Additionally, the Blue Lives Matter Act solidifies that shield of safety and impunity for police rather than addressing the underlying issue of brutality by law enforcement. Without drastic reform of policing in the United

States, particularly boot-camp style training such as the “Bulletproof Warrior” program the officer who murdered Philando Castile received, an actual war on cops remains a distinct possibility.

Without rectifying police violence and its parallel impunity — and, instead, shielding that violence through arrogant legislation like the Blue Lives Matter Act — attacks on police will likely escalate.

As Matt Agorist previously noted in our previous report on Louisiana’s version of the legislation, “Police officer is a job, an occupation [..]

“What this law will eventually do is make police officers an elite protected class for no other reason than their choice to become a police officer.”

Cops are public servants. Period. Their choice of job shouldn’t come with specialized, horribly flawed, protectionist categorization. Police choose that occupation — race and ethnicity obviously are happenstance of birth. Placing specialized protections for occupation in legislation defies logic.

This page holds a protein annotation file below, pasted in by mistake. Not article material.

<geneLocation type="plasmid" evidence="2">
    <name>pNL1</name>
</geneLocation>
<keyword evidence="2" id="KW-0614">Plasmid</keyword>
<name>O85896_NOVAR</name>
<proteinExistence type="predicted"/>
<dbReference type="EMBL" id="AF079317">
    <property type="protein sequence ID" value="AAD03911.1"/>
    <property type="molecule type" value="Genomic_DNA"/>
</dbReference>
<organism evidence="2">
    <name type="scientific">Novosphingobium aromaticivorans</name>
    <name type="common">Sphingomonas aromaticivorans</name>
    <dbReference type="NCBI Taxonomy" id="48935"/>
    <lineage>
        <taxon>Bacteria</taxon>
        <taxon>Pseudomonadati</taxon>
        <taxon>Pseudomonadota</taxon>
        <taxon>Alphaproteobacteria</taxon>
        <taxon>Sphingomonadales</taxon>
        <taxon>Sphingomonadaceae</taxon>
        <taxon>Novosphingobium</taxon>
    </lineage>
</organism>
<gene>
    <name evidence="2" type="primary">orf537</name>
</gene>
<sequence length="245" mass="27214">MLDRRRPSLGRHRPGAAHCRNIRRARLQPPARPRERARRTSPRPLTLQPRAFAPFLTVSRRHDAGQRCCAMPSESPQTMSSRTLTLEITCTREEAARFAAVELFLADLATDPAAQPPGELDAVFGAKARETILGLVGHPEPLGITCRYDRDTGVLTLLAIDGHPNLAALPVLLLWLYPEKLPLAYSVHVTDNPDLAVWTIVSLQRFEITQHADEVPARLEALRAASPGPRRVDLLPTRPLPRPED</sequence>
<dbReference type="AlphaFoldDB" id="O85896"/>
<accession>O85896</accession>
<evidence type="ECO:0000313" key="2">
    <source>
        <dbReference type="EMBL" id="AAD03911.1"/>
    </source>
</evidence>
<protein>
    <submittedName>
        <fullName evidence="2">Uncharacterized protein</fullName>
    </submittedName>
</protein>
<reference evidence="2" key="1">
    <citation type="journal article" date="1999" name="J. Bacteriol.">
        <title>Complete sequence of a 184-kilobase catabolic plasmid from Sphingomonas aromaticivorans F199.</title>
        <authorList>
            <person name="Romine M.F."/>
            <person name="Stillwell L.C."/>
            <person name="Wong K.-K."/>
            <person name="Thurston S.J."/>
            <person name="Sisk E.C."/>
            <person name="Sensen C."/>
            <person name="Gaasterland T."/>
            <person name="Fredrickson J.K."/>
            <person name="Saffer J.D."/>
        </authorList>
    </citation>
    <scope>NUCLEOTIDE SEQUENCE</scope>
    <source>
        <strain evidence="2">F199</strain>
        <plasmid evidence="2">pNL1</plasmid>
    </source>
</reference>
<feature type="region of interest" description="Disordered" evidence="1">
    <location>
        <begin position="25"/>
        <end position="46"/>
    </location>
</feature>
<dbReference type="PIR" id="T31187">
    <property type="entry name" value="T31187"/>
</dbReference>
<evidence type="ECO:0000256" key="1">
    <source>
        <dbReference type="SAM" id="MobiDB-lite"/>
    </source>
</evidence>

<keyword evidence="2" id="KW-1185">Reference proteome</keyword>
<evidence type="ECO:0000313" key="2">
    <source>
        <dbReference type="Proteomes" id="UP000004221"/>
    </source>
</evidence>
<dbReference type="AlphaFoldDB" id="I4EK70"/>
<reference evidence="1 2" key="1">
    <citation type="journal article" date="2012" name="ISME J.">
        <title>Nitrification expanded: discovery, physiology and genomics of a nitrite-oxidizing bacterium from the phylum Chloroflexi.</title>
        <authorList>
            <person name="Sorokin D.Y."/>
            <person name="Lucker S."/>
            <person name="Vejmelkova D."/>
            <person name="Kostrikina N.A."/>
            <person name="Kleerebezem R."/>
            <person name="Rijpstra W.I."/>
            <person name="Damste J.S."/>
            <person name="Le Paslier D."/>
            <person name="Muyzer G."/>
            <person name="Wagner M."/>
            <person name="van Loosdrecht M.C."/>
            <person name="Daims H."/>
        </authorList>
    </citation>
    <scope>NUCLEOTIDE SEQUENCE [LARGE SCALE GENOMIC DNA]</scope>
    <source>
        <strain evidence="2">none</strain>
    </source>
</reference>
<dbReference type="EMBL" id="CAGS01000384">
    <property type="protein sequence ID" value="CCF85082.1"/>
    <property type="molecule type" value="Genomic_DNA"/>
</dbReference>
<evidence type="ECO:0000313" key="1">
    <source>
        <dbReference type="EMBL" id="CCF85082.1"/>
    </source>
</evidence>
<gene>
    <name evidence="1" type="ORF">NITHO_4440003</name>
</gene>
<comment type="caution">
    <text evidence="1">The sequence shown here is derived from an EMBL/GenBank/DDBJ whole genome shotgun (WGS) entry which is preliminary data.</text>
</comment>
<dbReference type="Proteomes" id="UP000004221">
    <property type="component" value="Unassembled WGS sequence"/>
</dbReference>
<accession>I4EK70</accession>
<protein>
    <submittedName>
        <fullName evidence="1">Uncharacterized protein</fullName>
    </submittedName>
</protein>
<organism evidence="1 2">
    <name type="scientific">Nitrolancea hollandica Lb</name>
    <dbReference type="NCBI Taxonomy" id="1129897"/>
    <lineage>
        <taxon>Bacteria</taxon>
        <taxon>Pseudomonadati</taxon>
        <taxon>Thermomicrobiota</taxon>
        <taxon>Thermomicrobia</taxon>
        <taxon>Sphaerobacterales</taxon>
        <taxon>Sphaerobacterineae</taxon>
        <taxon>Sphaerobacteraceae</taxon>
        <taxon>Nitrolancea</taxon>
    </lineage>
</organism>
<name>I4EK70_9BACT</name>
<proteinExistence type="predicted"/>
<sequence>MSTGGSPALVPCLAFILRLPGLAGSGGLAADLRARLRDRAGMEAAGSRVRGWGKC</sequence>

The Blue Lives Matter Act also has rather terrifying implications should the legislation ultimately extend beyond killing to any act of ‘violence.’ A person reflexively pulling away from an arresting officer or attempting to defend against a police beating can be charged with assault — even if the defense is valid, doesn’t involve a weapon, and wouldn’t be considered assault were the officer a civilian.

As Agorist warned, an officer could simply add in their report the arrestee didn’t like cops, and — poof — it’s a hate crime.

If law enforcement officers want to actualize a war against them, the Blue Lives Matter Act will do just that. If, however, they want to improve relations with the communities they’re putatively tasked with protecting, they would best be advised to stop viewing the public as the enemy — and stop demanding respect they have yet to earn.


By: Claire Bernish